Dividing a Segment into N parts:
Besteman's Construction
A Mathematical Droodle: What Is This About?

 

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Dividing a Segment into N parts:
Besteman's Construction

In the summer 1995, two high school students, David Goldenheim and Dan Litchfield surprised their teacher, Charles Dietrich, with a straightedge and compass construction of 1/N-th of a given segment different from the well known construction by Euclid. The boys' use of the Geometer's Sketchpad made their discovery all the more exciting for the teaching profession. The event certainly made waves. A Chinese teacher, who along with his students found a generalization to the Butterfly theorem also with the help of the Geometer's Sketchpad had compared the significance of his discovery to that of GLaD.

A less known, although no less simple, construction found by a college student, Nathan Besteman, has been reported in the recent issue of Mathematics Teacher.

 

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What if applet does not run?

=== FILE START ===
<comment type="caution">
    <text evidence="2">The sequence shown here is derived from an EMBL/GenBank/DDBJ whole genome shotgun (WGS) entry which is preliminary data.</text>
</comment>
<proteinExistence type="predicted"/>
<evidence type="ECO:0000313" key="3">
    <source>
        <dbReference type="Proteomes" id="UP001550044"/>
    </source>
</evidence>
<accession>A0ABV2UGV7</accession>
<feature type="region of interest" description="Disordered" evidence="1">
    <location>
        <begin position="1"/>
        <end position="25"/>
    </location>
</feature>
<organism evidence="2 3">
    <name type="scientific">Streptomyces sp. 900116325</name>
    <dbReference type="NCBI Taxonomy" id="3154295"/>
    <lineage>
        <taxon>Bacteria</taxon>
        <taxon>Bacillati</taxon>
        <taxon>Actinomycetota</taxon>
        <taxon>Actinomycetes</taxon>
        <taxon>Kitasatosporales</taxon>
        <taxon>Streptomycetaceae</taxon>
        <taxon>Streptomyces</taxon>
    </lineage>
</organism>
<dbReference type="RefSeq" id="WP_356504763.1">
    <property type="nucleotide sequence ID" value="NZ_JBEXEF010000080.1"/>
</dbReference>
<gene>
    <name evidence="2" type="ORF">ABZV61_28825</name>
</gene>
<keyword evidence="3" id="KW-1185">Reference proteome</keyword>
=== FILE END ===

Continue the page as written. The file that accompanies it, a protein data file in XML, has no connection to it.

Let AB be a given segment and C a point on the line AB as in the above diagram. Let D and E be the intersections of two circles: one centered at A, the other at C. By the symmetry of the construction, DE is perpendicular to AC. Denote the point of intersection of DE and AC as P and the midpoint of DA as Q. The right triangles APD and ACQ that share an angle at A are similar. Wherefrom we get,

(1)AP/AQ = AD/AC

However, AQ = AD/2 by construction, and AD = AB, as radii of the same circle. Thus (1) implies

(2)AP = AB2/(2·AC).

Now, if C was chosen so that AC = N·(AB/2), then (2) yields

(3)AP = AB/N,

which leads to the following construction: find M, the midpoint of AB, and then C that satisfies AC = N·AM. Draw the circles with centers A and C and the radii AB and AC, respectively. These intersect at points D and E. DE meets AB at the point P such that AP = AB/N.

References

  1. N. Besteman and J. Ferdinands, Another Way to Divide a Line Segment into n Equal Parts, Mathematics Teacher, Vol. 98, No. 6 (Feb. 2005), pp. 428-433
  2. E. Maor, The Pythagorean Theorem, Princeton University Press, 2007

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Copyright © 1996-2018 Alexander Bogomolny

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